What Got Hit Among U.S. Stock Funds? By Tom Lauricella

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What Got Hit Among U.S. Stock Funds? By Tom Lauricella

What Got Hit Among U.S. Stock Funds? 

By  Tom Lauricella| Oct 12 2018

When stocks hit an air pocket this week, as is often the case, hardest hit were the corners of the market that had been leading the charge higher. In this case, it’s been mutual funds focused on growth stocks that have taken it on the chin, especially those loaded up with shares of technology companies.

Also suffering larger losses were a number of exchange-traded funds employing momentum strategies. However, ETFs with dividend strategies weathered the storm relatively well. We’ll look through the market turmoil with data and tools from Morningstar Cloud.

While the damage was worse among growth stocks, value – which has been lagging behind in recent years – has also been caught up in the sell-off.

And for the past month, small growth’s losses have hit correction territory.

Although on Thursday, it was actually value that fared the worst.

The primary culprit has been the technology sector, although industrial and basic materials have suffered big losses amid concerns about rising interest rates and the impact of the trade war with China.

Through the end of September, small growth had been up in the neighborhood of 25% over the last twelve months, and large growth wasn’t far behind. With the downdraft those returns took a haircut. But by historical return standards, those categories are still posting big gains for the past year.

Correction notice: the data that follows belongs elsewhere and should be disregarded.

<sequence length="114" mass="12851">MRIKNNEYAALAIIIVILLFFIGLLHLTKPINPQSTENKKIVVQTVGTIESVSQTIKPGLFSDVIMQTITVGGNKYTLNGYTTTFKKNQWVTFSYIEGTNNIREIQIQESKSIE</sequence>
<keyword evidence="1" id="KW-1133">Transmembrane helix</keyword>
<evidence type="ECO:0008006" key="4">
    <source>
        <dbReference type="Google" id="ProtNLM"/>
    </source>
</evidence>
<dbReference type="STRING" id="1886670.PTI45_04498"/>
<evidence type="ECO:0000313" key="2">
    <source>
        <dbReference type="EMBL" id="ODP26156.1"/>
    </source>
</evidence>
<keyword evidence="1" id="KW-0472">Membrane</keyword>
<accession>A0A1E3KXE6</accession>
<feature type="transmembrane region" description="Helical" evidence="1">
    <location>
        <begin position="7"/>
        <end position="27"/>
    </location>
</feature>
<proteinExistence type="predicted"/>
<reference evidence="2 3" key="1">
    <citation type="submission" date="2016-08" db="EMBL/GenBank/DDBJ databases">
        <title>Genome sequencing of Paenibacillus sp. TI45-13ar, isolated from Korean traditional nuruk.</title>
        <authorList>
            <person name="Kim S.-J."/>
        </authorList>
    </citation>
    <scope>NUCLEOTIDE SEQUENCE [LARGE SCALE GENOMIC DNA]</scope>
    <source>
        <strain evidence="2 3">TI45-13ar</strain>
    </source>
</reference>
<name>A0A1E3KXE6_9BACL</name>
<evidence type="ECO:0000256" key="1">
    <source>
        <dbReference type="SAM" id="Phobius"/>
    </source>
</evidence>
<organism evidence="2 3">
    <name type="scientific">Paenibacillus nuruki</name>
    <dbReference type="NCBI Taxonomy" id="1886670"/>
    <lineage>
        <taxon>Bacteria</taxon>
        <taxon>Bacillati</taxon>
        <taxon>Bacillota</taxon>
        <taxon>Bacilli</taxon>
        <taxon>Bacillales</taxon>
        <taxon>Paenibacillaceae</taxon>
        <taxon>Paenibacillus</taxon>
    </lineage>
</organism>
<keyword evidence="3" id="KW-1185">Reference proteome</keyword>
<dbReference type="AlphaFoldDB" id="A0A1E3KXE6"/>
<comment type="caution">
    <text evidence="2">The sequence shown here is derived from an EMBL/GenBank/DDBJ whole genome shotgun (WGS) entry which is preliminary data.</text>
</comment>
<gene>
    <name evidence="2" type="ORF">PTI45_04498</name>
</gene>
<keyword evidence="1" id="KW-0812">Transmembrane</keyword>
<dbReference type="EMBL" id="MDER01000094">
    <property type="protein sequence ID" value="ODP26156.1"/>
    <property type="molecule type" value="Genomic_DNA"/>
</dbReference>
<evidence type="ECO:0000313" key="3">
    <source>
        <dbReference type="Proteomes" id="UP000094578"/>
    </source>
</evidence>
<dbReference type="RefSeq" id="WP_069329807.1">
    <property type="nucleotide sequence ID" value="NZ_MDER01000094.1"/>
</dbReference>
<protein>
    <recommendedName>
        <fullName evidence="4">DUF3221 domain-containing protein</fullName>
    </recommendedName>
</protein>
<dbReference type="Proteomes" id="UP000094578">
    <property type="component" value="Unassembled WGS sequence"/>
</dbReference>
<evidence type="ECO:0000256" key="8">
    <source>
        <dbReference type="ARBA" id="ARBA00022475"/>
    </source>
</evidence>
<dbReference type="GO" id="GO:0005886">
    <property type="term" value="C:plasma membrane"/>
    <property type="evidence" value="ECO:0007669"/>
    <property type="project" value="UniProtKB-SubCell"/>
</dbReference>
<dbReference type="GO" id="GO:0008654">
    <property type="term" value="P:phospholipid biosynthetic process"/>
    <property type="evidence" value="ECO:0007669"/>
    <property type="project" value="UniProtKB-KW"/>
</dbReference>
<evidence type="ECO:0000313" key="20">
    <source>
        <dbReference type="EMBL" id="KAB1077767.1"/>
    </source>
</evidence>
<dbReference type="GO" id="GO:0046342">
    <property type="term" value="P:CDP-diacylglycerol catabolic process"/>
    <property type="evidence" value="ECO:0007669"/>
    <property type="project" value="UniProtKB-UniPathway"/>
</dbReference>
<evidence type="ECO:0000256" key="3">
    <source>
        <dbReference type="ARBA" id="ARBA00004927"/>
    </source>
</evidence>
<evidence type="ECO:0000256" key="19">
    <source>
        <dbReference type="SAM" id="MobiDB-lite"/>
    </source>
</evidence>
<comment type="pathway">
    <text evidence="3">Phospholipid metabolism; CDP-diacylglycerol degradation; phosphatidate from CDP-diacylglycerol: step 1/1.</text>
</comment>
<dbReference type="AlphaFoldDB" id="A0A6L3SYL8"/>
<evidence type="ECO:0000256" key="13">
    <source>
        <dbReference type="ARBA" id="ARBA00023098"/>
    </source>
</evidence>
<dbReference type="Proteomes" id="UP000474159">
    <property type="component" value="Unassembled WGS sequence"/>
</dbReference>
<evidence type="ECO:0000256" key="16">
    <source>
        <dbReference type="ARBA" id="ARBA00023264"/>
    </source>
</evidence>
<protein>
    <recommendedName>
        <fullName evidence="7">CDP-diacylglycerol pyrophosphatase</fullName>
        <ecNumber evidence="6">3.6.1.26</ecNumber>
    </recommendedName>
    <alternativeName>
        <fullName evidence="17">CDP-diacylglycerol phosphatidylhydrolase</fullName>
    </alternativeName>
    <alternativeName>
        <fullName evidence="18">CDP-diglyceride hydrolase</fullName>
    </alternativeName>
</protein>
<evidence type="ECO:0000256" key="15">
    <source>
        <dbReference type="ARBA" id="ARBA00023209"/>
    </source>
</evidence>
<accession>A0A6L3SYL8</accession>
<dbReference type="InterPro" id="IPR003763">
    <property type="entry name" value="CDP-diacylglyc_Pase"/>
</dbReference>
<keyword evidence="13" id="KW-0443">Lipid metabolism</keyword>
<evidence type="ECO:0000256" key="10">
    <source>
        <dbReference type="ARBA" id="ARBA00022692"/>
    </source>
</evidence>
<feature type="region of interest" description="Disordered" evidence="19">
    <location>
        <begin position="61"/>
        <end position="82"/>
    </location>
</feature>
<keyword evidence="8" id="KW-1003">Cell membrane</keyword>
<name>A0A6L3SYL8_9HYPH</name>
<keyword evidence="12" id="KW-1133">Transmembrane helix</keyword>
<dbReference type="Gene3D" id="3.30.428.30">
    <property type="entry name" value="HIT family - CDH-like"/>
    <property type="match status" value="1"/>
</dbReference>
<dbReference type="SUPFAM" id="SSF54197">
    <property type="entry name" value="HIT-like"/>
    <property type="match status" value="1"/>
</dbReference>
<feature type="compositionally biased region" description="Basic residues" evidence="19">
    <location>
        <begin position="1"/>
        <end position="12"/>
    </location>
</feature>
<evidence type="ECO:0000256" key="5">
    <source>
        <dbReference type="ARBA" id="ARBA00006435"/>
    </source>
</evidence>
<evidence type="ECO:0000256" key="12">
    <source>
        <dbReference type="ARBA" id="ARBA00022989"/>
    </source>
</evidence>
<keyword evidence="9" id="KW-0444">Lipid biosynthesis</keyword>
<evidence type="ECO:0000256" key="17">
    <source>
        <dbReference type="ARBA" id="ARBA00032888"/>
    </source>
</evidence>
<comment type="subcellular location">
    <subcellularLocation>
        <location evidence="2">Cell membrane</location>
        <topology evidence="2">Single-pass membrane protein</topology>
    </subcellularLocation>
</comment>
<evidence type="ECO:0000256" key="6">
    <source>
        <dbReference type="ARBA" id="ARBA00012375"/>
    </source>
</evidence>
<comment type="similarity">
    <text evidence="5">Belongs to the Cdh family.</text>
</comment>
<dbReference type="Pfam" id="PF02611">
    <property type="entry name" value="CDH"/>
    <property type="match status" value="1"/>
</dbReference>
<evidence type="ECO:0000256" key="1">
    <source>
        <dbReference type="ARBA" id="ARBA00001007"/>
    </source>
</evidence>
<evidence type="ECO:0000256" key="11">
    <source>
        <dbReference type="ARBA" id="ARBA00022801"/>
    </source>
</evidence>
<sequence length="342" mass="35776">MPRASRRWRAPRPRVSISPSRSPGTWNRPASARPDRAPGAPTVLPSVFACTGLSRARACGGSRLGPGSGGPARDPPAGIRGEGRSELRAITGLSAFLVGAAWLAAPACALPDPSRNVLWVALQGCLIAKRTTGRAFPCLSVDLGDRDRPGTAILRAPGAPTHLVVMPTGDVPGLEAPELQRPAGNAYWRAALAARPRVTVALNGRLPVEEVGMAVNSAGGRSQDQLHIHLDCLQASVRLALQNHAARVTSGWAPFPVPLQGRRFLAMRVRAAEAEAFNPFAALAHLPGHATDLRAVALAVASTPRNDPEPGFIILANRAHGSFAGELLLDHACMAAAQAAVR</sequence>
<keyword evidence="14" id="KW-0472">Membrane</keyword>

Diving down into the damage done among U.S. diversified stock funds, many – but not all – of the worst performing funds during the two-day downdraft were funds that had been top performers year-to-date through the end of September. For all the screens in this article we have culled out funds with assets under management of less than $100 million.

Looking at the list of worst-performers, for the most part, a common denominator are significant stakes in technology stocks. (At the end of September, the S&P 500’s tech stock weighting was 21%). None of the funds on this list carry a Morningstar analyst rating of Gold, Silver or Bronze, and only three – Lord Abbett Developing Growth, AllianzGI Focused Growth and AB Small Cap Growth are rated neutral by Morningstar analysts.

And on the winners side (at least on a relative basis) the more bouyant funds were those who have been lagging so far in 2018, including Gold-rated Yacktman and Silver-rated Royce Special Equity.

Here’s a look at the damage among Small Growth. Among those hardest hit was Gold-rated Brown Capital Management Small Company, Silver-rated Baron Small Cap and Bronze-rated Fidelity Small Cap Growth. Three other funds carry Neutral analyst ratings.

Turning to exchange traded funds, again the common denominator for the most part is the big technology stake. Notably, a number of momentum strategies appear to have been caught wrong-footed by the turn in the market.

Meanwhile, dividend ETFs were buoyed by their utilities and consumer defensive sector stakes, and relatively low tech weightings.

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